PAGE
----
Neal Schaffer and Brian Mahony have created Social Tools Summit 2015, a different type of conference where panels of vendors and power users discuss important topics and issues. You can find out more here.
I am moderating the marketing automation session, designed to address the efficacy of marketing automation tools.
Preparing for the summit has been illuminating. There is so much I will address the topic in a series over the next months. In this first post, I’ll address some foundational issues and key challenges. In subsequent posts, I’ll address process and best practice topics.
I am hoping readers will join the conversation by adding their perspective in the comments at the end of each blog post.
As I conducted research to identify VOC (voice of the customer) topics and issues I made some interesting discoveries.
The first discovery was a bit disturbing A VentureBeat commissioned study indicated that 70% of those purchasing a marketing automation system were either not happy or only marginally happy.
I had a flashback to earlier days when information technology was rapidly expanding into a paper-based marketplace. It seemed as though automation was perceived as the office organizer solution. Many thought that if your data and files were in chaos the solution was simply to automate it. The conclusion is obvious. One quickly discovered the resulting computerized chaos. This was the genesis of the popular GIGO (Garbage in garbage out) acronym.
Computers and technology were useful in creating incentives for businesses to think about and organize their processes so they could harness technology to improve efficiency. Now the notion that technology could bring order to chaos is laughable. As I started researching marketing automation practices I noticed eerie similarities.
According to Wikipedia marketing automation refers to software platforms and technologies designed for marketing departments and organizations to more effectively market on multiple channels online (such as email, social media, websites, etc.) and automate repetitive tasks.
But marketing automation has become a buzzword. Many use it interchangeably with lead generation, lead nurturing, and CRM. It seems as though the mechanics tactics and technology have hijacked and distorted the concept.
Some view marketing automation as little more than an automated email marketing campaign tool. Still others talk about marketing automation and CRM as though they are the same thing.
In an environment where empowered consumers are seeking more personal and relevant customer experiences many would argue that even the term marketing automation is misleading and diametrically opposed to the ultimate goal of highly personalized segments of one.
One post, from a solutions provider, suggested that the rationale for selling the CEO on marketing automation software was in:
- Aligning the sales and marketing functions
- Consolidating various independent tools into a single end to end platform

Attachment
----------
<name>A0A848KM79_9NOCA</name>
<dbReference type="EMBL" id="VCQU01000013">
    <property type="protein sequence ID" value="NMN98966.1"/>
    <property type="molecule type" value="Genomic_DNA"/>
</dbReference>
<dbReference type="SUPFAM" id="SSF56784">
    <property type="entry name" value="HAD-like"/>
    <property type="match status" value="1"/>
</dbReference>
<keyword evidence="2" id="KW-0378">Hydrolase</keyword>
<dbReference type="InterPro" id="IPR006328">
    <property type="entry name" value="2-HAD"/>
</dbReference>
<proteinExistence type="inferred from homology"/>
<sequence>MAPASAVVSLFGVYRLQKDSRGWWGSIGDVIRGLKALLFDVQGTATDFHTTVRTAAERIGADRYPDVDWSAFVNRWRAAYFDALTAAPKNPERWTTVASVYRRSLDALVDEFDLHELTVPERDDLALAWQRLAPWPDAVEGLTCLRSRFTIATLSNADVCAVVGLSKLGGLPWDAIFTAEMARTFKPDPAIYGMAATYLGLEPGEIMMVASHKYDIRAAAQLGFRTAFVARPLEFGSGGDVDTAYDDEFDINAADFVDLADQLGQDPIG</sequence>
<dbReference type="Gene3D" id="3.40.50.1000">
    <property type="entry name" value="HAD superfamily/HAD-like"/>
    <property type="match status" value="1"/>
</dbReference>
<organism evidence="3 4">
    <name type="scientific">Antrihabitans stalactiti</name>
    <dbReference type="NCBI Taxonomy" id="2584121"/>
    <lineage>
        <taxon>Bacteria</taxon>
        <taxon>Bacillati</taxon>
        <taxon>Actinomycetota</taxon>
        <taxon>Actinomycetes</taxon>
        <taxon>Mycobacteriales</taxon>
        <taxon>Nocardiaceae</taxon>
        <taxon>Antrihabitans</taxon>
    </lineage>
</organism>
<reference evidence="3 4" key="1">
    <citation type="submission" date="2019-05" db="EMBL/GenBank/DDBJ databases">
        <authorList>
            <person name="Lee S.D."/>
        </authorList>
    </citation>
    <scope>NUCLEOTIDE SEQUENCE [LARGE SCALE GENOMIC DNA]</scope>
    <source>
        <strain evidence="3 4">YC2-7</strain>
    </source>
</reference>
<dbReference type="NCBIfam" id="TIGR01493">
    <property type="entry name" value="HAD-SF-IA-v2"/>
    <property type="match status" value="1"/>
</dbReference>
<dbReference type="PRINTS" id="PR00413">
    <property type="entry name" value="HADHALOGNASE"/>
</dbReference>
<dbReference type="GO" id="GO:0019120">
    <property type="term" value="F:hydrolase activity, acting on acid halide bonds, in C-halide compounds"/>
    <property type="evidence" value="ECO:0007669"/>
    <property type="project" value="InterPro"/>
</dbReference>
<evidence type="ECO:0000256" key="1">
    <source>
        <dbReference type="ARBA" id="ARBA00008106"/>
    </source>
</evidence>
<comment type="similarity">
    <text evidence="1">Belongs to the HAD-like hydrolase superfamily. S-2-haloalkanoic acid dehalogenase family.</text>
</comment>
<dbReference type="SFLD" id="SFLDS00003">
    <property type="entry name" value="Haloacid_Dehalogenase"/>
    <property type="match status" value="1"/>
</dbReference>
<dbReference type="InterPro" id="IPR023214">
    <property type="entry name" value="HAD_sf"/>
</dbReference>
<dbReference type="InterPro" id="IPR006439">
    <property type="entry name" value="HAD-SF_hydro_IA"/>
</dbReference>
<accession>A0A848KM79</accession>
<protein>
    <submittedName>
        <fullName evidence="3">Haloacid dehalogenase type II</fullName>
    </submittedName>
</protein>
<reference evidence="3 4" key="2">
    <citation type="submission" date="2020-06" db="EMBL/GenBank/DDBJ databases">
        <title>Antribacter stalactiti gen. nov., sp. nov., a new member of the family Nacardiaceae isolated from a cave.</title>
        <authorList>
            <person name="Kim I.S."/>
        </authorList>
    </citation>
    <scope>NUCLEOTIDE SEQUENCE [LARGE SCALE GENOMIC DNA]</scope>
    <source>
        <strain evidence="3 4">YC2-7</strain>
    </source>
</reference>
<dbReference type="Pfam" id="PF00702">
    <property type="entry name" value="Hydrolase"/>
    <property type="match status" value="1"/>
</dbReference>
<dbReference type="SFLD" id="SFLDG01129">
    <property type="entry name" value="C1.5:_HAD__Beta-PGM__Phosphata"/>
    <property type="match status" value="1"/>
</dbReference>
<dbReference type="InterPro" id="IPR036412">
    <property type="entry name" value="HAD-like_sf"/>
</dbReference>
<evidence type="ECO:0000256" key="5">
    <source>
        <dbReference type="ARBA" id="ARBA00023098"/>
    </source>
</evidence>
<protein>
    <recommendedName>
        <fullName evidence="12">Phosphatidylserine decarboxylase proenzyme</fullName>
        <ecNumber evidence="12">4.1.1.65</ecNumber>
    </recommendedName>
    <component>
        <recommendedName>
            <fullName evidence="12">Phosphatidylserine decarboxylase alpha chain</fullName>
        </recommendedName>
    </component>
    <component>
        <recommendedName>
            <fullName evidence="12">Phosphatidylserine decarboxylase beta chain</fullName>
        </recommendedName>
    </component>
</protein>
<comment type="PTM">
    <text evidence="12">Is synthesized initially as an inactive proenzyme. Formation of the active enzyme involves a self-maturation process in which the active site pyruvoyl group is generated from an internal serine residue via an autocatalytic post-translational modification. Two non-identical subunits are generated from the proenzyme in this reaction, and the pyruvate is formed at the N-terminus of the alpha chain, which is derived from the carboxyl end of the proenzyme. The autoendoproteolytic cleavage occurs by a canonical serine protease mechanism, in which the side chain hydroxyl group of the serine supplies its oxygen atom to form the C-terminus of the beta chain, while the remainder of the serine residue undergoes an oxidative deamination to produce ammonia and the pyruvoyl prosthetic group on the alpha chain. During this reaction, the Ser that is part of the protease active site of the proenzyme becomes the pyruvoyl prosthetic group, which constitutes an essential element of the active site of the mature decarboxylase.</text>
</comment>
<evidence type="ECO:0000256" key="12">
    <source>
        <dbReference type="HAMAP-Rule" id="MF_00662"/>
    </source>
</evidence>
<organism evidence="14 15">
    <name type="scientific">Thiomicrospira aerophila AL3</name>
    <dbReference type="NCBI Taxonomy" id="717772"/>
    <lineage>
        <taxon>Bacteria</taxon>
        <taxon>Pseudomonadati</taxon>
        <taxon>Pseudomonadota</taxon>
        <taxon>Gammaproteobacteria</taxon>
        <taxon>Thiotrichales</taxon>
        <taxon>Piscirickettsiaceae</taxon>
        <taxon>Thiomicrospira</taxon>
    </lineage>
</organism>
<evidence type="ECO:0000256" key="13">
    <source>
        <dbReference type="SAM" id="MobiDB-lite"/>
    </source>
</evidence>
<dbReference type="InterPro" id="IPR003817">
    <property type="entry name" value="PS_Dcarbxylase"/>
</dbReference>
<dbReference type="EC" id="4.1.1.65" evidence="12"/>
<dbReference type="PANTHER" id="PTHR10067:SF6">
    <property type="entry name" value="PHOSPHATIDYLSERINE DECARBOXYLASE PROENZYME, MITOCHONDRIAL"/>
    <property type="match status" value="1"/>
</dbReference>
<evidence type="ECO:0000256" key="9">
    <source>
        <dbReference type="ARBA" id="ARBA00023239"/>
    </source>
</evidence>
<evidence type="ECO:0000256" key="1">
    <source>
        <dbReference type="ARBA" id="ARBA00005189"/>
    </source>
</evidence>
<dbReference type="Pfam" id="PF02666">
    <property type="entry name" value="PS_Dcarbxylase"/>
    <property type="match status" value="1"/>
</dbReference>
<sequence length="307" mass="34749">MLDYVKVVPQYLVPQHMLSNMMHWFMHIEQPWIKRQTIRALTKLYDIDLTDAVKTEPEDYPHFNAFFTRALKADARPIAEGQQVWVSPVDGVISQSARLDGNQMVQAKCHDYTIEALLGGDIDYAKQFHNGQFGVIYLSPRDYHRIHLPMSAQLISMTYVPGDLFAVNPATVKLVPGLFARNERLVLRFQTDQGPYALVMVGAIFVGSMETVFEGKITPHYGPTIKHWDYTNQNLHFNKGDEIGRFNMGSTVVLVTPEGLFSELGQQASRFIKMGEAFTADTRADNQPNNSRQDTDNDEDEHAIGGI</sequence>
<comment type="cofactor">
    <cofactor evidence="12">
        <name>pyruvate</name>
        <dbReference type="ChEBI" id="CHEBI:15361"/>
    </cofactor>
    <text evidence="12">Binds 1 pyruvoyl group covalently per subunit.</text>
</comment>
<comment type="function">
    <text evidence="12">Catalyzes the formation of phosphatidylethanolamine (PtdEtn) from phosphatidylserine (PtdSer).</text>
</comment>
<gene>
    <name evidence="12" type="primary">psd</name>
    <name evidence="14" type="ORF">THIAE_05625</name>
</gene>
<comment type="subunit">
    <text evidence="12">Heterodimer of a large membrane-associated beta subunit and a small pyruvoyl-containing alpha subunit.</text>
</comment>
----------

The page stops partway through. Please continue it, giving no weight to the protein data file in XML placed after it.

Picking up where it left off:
- Being able to measure through a more closed system
- Putting the focus on the customer
- Empowering the sales force
- Taking care of existing customers
What are you automating?
Before we start evaluating marketing automation tools, let’s do some homework to understand what marketing automation is and where it has value. Brian Halligan, President of Hub Spot, identifies 5 automation issues.
One of the key issues Brian recognizes is that marketing automation only addresses a small portion of marketing challenges. He explains this by breaking the sales or marketing funnel into five stages and illustrating where marketing automation can be effective. I like the way Brian describes the progression of stranger to visitor, then visitor to lead, lead to qualified lead, qualified lead to customer, customer to delighted customer.
I would suggest mapping the customer experience from stranger to delighted customer is a great place to begin. You can read more about mapping the customer experience here. Today’s empowered consumer may be well along the buying journey before they find you. If you have already mapped the journey, audit it; make sure it’s still relevant and accurate.
You will want to think about strategies and messages that will attract strangers who will then become visitors. Consumers buy from brands they trust and creating helpful content that teaches and educates is a powerful strategy, but it requires patience and hard work. Rachel Miller, offers some ideas on how to sell by helping. I realize we are in business to make a profit, it’s our approach that has to be transformed.
Once you have mapped the buying journey, use it to audit the processes you want to automate to ensure they represents value to the audience. Are the communications and resources you are about to automate relevant for the consumer or are they repurposed features and benefits from your brand’s perspective?
What are some keys to successful marketing automation?
Marketing automation is a tool not a strategy. Recognize that marketing automation is most useful in the lead generation and lead nurturing processes.
Marketing automation messaging must be focused on the buying needs and behaviors of real audiences. I recommend reading Adele Revella’s Buyer Personas. It’s an excellent guide explaining a process that can help you discover the voice of the customer. Typically we know about our customers; however, many of us don’t have a process for learning directly from our customers. This is an interview process with lots of open-ended questions; it’s not a satisfaction survey or something similar.
Next Month I’ll address questions like:
Is there a role for marketing automation? If so, what is it?
What’s the best way to evaluate a marketing automation system?
Please ask your questions and offer you insights in the comments below so we can all benefit.